“It is our deed that when we serve people we are doing nothing more and nothing less than what we have been called to do. And yet what we have been called to do and the service we ought to give is immensely important for the life of the Church.”
The church of the U.S. “is certainly blessed to have Filipino priests serving in this country as the Filipino people bring the vitality and spiritual devotion to renew many of our parishes,” said Bishop Calvo, born in Guam of Filipino descent and raised in San Francisco.
In his remarks, Archbishop Gomez stressed the “beautiful diversity of our Catholic Church and our great country,” and he reminded the audience of the first arrival of Filipinos at Morro Bay in 1587, “bringing with them a culture of worship and work long before America had a name.
“The rich Catholic heritage of the Philippines is a beautiful part of our Catholic life here in Los Angeles,” he said, citing such Filipino traditions as the novena of Simbang Gabi, the Santacruzan pageant, devotion to Our Lady of Antipolo and Our Lady of Manaoag, the celebration of Santo Niño de Cebú, and the contribution to the Church of missionary and martyr San Lorenzo Ruiz de Manila.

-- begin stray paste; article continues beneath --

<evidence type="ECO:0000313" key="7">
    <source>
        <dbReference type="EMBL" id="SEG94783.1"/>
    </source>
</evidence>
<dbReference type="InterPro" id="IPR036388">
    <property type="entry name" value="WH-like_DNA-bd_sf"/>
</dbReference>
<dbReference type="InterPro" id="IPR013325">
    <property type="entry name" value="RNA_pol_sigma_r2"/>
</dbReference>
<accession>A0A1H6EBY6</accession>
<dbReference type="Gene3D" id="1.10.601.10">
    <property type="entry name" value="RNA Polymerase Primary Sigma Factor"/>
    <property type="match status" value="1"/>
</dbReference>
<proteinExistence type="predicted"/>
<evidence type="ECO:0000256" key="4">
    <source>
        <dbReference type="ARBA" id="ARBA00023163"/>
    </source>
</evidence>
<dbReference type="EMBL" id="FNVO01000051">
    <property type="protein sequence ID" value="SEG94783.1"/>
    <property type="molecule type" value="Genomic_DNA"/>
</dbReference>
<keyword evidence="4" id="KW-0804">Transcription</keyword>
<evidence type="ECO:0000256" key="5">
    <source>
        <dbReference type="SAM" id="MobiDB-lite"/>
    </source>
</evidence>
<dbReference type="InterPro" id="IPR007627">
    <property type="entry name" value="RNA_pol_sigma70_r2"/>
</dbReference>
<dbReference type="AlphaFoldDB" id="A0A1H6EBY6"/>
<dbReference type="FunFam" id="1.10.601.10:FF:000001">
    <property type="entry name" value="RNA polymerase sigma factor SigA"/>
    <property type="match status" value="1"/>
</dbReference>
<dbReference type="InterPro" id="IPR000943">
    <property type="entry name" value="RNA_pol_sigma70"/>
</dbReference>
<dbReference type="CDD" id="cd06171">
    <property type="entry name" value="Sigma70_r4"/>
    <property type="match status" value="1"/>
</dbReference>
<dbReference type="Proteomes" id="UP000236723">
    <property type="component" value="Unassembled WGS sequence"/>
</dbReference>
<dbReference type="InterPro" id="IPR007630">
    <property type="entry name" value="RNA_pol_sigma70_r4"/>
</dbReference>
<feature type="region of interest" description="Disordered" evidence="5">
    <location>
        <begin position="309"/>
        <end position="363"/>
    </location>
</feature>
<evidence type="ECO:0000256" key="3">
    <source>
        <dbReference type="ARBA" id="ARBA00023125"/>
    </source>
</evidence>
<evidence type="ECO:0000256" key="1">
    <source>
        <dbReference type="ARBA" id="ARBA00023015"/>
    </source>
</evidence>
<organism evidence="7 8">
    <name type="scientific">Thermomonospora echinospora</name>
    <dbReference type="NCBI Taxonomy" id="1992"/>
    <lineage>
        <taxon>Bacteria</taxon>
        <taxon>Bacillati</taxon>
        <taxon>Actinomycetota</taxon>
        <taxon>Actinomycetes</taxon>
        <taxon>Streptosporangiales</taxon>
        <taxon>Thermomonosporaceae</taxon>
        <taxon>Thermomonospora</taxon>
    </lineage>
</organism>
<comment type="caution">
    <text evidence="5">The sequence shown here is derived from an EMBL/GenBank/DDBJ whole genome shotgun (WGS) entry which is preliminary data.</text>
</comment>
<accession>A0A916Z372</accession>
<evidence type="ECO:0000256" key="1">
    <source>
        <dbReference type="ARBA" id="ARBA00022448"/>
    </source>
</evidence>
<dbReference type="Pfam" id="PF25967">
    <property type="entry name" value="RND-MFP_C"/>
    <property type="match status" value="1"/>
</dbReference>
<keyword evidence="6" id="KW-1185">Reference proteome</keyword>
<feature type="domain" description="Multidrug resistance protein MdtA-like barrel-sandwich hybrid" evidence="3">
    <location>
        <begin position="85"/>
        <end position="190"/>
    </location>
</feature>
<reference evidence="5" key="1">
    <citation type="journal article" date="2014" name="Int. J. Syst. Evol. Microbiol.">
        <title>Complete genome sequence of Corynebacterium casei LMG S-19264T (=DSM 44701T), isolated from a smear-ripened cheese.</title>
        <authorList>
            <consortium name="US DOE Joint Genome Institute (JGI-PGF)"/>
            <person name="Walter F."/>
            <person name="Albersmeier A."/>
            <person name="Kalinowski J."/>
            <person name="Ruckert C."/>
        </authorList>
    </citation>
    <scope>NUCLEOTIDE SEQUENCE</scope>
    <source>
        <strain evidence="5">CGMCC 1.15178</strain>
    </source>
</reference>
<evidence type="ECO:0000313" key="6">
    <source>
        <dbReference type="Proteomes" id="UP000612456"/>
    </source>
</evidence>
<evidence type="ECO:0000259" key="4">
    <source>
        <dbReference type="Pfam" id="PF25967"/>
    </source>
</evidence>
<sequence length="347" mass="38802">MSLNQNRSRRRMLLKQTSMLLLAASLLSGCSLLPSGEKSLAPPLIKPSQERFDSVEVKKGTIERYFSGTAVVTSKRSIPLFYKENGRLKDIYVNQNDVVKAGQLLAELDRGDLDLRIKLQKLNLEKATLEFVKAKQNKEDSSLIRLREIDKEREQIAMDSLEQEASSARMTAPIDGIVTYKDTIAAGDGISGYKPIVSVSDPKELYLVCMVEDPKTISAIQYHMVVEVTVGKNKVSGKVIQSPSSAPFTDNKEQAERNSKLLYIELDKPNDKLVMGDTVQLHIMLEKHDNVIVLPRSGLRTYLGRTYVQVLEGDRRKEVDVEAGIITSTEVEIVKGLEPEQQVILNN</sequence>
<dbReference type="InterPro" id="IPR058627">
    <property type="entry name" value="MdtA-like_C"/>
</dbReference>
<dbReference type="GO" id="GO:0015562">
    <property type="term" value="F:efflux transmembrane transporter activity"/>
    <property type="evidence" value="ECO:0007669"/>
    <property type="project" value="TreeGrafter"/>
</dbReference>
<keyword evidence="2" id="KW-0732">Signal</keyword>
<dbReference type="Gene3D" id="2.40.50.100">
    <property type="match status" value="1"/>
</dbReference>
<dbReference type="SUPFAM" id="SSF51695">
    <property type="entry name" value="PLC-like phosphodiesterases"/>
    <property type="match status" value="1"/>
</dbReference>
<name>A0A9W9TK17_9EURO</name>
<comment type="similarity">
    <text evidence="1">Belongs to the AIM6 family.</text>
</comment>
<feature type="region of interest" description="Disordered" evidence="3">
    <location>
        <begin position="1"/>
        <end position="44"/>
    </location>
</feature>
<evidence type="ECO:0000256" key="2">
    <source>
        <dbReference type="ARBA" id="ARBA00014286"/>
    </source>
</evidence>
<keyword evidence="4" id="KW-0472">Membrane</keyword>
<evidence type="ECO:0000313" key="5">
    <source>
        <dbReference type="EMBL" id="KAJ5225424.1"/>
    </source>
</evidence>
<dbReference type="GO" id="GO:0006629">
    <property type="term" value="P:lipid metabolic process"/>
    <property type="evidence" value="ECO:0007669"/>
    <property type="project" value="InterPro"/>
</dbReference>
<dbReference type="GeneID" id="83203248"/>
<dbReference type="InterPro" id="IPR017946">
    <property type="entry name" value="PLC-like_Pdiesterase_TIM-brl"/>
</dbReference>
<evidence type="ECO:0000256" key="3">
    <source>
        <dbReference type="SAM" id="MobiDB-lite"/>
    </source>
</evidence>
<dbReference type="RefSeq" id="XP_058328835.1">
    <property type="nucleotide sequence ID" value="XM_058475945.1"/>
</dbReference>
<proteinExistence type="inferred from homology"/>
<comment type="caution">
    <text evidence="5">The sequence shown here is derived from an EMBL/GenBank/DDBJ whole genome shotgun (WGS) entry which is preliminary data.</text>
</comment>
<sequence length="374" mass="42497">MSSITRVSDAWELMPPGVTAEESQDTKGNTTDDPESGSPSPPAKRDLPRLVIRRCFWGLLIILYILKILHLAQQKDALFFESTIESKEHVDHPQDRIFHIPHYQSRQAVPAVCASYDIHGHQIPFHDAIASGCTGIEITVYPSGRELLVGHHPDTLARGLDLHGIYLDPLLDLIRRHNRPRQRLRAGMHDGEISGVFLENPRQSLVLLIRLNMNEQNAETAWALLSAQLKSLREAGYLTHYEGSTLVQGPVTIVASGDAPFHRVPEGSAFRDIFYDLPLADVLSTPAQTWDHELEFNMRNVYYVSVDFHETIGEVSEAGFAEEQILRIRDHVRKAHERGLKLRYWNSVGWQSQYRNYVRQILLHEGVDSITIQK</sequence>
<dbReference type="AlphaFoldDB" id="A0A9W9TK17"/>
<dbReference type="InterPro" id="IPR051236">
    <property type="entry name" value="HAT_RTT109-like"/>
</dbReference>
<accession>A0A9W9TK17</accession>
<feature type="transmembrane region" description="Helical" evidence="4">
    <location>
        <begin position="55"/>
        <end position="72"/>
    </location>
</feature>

Archbishop Gomez urged the assembled priests to “promote a new Eucharistic catechesis,” in light of the implementation of the new Roman Missal.
“We become what we pray, my brothers,” he told them. “It is important that we use this moment of grace to help our people to pray the right words, to pray with reverence and to understand the words they are praying.”
The priests were also addressed by Cardinal Roger Mahony during a special mid-morning Nov. 10 Mass at the Cathedral of Our Lady of the Angels, where he stressed the crucial role of the priests in the new evangelization in America in an extended homily-lecture.
Citing Pope John Paul II, the cardinal reminded the assembly — comprised primarily of Filipino priests, religious and parishioners from throughout Southern California — that “no believer in the Church can avoid this supreme duty of presenting Christ to all people.
“Many of our Catholic people, indeed some of the clergy, have some hesitation about the word evangelization. Many still think that it is a Protestant or Evangelical activity, something that Catholics should shy away from.”
He asserted that evangelization:
—entails allowing one’s own heart to be seized and saturated by the Gospel, responding by the gifts of the Spirit;
—reaches out to others to proclaim in word and deed the reign of God;
—and demands that the values of the reign of God, be a reign of truth, holiness, justice, love and peace that permeates each and every culture transforming every sphere of life.
And citing the Encyclical Evangelii Nuntiandi by Pope Paul VI, Cardinal Mahony repeated several times a sentence that stresses the importance of being witnesses of Christ at home, at the job, in the neighborhood and the public square.
“Modern man listens more willingly to witnesses than to teachers and if he does listen to teachers it is because they are witnesses,” said the cardinal, who was accompanied at the altar by Santa Rosa Bishop Emeritus Walsh and Auxiliary Bishops Solis and Alexander Salazar.